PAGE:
Considering a Clinical Trial When You Have COPD

By Jean Rommes, as told to Kendall Morgan

I knew in 1985 that I probably had chronic obstructive pulmonary disease (COPD). I first came across the condition in an article, looked it up, and discovered I had all the classic symptoms. But I didn’t do anything about it until 2000, when I finally went to my primary care doctor about it.

I always knew I was more short of breath than other people. A spirometry test, which measures how much you can breathe in and out, showed my lungs were only working at 37%. I had a definitive diagnosis of COPD, which was very unusual at the time, especially in a small community like mine in Iowa.

There wasn’t a whole lot to choose from as far as treatments go. My doctor prescribed inhalers and sent me on my way. They helped, but to be perfectly honest, it was like a gut punch. I thought, “Well, I guess that’s it. Let nature take its course.” I didn’t really see good options for myself. I let things go for a couple of years. I gained weight. I barely moved. At work, if I had to walk somewhere, I’d make three stops on the way there and four on the way back to catch my breath. I suspect I was at least mildly clinically depressed.

All that came to a screeching halt one Sunday in 2003. I got in the shower and had to get out before I was finished because I couldn’t breathe. The humidity in the shower and the physical exertion required to take a shower was more than I could manage. I recovered and got up for work the next morning.

But instead of going to work, I headed straight to the doctor. There were a few inches of snow and ice on the ground. When I finally made it into the clinic, I was huffing and puffing. The nurses took one look at me and went for a wheelchair. My doctor admitted me to the hospital. I was in respiratory failure. Not being able to breathe was pretty scary.

The doctor said if I could lose some weight, my problems would get a lot better but they wouldn’t go away. I was sure he didn’t think I could or would. That made me angry and frightened, which are two powerful motivators. For the first time in my life, I thought, “We’re going to do something about this.”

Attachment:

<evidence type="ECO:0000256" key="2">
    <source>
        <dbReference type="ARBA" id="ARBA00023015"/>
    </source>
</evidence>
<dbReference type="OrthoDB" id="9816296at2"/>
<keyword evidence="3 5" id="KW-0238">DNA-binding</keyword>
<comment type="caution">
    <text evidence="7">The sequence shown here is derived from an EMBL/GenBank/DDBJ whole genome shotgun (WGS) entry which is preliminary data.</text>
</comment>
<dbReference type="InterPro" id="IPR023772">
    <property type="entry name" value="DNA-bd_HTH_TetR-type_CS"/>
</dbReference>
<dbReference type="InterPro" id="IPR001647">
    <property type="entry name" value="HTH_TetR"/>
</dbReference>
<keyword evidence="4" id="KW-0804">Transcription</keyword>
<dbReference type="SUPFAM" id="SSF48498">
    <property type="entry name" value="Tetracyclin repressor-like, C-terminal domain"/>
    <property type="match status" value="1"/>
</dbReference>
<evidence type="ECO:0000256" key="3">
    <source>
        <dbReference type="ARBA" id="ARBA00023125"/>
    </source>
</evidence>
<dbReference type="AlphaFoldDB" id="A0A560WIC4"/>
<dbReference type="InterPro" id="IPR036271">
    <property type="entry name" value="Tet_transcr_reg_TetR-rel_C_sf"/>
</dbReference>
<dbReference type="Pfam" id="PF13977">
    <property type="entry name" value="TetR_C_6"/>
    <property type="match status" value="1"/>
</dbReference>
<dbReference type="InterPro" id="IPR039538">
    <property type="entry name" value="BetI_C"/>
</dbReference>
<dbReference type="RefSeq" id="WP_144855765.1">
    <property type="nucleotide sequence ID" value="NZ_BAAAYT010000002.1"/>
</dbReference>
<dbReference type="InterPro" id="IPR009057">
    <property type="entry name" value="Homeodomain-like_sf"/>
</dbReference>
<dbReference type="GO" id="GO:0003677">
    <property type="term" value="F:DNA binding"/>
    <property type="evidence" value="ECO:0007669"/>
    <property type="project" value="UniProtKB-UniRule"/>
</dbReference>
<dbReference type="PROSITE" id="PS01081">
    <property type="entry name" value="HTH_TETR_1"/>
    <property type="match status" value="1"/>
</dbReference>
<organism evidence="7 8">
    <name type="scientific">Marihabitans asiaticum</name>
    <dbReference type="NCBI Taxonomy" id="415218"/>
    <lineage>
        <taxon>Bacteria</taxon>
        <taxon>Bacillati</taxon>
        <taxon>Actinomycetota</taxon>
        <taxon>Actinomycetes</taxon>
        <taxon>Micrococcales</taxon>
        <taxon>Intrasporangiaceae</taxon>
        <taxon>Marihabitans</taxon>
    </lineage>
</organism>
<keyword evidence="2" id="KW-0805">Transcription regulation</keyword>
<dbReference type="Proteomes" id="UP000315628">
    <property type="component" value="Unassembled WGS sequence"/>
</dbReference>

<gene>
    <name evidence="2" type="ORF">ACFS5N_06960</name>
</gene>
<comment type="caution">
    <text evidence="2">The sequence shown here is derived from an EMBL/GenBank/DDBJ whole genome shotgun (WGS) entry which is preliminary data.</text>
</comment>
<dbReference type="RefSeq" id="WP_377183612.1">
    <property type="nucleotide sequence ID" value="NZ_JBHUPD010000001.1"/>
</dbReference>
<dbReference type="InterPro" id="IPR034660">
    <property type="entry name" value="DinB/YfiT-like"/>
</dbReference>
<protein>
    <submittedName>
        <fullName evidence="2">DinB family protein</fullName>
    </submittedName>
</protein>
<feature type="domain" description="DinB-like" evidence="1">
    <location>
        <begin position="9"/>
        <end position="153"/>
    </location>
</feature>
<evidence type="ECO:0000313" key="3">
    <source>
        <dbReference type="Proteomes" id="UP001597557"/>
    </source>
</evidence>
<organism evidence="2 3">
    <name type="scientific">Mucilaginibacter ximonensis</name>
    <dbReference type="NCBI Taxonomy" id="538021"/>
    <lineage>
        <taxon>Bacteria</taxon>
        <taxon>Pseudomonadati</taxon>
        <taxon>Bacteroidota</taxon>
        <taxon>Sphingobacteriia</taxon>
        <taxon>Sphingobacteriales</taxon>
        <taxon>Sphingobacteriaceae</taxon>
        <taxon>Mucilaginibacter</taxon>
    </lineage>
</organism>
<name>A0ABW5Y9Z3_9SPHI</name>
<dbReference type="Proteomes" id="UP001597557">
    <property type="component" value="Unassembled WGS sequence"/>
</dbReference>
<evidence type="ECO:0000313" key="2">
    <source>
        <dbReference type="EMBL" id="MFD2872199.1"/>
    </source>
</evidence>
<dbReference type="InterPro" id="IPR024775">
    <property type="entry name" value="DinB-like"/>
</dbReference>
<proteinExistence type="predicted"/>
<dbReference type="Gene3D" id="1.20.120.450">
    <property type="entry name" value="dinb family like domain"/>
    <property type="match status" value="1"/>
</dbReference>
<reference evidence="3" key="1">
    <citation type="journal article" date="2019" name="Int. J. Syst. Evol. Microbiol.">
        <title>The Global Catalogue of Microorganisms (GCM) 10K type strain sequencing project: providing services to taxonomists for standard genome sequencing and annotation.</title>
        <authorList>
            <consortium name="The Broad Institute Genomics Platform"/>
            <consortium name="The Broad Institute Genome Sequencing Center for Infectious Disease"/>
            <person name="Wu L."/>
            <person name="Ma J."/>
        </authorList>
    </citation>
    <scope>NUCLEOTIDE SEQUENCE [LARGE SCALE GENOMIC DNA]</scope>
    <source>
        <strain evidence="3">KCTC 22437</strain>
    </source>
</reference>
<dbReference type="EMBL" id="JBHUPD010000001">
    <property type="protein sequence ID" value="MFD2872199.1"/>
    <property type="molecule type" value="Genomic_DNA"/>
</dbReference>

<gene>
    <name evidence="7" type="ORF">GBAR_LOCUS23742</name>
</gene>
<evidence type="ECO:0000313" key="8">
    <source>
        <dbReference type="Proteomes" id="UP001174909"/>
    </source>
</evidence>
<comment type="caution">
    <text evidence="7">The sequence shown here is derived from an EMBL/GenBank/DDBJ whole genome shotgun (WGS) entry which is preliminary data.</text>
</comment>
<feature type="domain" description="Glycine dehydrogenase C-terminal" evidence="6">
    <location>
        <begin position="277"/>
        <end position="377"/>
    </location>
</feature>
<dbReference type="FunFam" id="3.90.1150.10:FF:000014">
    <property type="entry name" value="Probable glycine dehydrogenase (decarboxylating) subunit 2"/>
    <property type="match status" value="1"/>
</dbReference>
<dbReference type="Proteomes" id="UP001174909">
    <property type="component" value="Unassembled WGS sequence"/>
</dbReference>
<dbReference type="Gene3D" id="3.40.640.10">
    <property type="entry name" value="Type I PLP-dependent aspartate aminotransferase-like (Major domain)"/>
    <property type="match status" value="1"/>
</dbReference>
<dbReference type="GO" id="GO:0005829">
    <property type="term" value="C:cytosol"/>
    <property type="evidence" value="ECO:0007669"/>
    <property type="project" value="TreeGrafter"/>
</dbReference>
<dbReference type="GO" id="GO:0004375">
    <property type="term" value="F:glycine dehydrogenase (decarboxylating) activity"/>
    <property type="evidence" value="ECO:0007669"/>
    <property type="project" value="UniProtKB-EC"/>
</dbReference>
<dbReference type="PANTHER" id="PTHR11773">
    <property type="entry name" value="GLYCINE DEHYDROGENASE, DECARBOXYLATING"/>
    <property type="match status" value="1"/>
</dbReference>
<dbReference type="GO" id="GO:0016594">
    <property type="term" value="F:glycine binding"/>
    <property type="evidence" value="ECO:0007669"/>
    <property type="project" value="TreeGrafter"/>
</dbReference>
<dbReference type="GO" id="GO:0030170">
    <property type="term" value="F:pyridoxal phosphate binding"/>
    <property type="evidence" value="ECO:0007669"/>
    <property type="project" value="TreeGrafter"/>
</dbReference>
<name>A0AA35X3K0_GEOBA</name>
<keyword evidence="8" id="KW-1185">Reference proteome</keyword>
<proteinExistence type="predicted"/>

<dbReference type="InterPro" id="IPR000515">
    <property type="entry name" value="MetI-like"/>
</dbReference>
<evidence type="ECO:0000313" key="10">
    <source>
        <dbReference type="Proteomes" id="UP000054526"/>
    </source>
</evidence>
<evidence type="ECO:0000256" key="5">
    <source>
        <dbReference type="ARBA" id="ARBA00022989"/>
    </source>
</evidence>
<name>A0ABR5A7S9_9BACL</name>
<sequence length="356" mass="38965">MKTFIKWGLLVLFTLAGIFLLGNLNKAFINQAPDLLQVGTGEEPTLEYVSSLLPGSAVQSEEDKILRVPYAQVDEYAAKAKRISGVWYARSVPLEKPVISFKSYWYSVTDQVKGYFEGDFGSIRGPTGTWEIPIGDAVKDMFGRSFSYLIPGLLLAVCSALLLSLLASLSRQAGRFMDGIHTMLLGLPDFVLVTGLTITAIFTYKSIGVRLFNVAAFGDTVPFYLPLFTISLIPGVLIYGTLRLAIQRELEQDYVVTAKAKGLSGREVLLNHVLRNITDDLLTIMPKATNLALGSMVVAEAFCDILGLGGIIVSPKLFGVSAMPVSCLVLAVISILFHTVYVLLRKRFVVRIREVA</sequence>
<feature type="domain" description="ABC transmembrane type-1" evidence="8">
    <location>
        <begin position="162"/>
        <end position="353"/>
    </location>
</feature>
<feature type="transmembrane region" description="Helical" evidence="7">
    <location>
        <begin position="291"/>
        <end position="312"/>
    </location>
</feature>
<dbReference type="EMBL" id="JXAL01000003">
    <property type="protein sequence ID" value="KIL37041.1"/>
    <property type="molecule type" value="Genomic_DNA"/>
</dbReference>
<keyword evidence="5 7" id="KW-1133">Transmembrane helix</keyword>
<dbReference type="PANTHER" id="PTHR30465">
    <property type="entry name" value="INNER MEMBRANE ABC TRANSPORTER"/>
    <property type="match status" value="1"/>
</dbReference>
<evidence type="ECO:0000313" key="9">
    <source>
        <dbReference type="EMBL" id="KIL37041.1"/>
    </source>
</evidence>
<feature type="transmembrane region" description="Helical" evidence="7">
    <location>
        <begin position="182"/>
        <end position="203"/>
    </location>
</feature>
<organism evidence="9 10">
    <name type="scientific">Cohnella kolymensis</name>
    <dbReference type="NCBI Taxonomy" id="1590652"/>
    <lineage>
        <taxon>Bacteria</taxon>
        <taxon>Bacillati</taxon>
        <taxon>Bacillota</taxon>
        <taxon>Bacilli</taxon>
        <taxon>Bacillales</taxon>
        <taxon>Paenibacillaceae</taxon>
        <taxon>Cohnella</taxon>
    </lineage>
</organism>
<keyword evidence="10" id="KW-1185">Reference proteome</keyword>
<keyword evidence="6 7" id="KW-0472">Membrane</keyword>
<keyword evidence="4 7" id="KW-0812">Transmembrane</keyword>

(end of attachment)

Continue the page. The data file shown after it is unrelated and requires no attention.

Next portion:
I was ready to take charge of my health and explore my options. I started a really aggressive combination of diet and exercise. And when I saw a notice in the Sunday paper for COPD clinical trials at the University of Iowa, I decided to pursue it. They were testing less invasive ways to close off more damaged areas of the lungs that trap air in COPD. I’d heard a little bit about it and knew what the basic idea was. They were essentially trying to accomplish lung volume reduction surgery (LVRS) without cutting you. They’d use bronchoscopy to go into the lungs and put tiny valves in. The goal was to block the useless portions of the lungs and divert air to areas that were more functional so people could breathe better.

I made an appointment and went through various testing to see if I’d be eligible for the trial. I wasn’t, but I still learned so much about COPD by going through the process. The people running the trial were so willing to talk and answer questions. They’ve called me back a couple of times. I still haven’t been in a trial for any new medications, but I have enrolled in other clinical studies where researchers are trying to learn more about COPD. One study looked at the relationship of bone density to COPD. Another is studying the effects of COPD on the brain.

I was willing to consider a clinical trial for multiple reasons. For one, I was fairly young and still quite active. The chance something might help and maybe not needing oxygen just to exercise was appealing. I also liked the idea of participating in something that might have a lasting effect on somebody else down the road. I thought it was worth it to give this a try and my husband and kids agreed. There’s still so much we don’t know about COPD. Anything we can learn must be a good thing.

I’ve gotten really involved in advocating for and educating others about COPD. For the last few years, I’ve served as a patient investigator for a clinical trial comparing two different medications for treating COPD. I helped with the design of the study, adding insight from the patient point of view to try to ensure that we made things easy and understandable for people. I helped design and prepare informational materials and consent forms. I’ve been in on all the discussions about how patients get identified. I’ve been involved in pretty much everything.

There are treatments for COPD now that weren’t there when I found out that I had it. It’s research that’s made that possible. The best way to explore your options — including trials — is to see a pulmonologist, especially if you can find one that’s involved in research. You can find good information online from the COPD Foundation, American Lung Association, and other organizations, too. They have groups you can get involved with, and that’s a good way to find people who know a lot about COPD.

Learning how to live well with COPD is possible. Many people don’t know about the opportunities available to them. It’s hard when you get diagnosed to find the energy and determination, but with the right team and information, it’s possible to turn that around.

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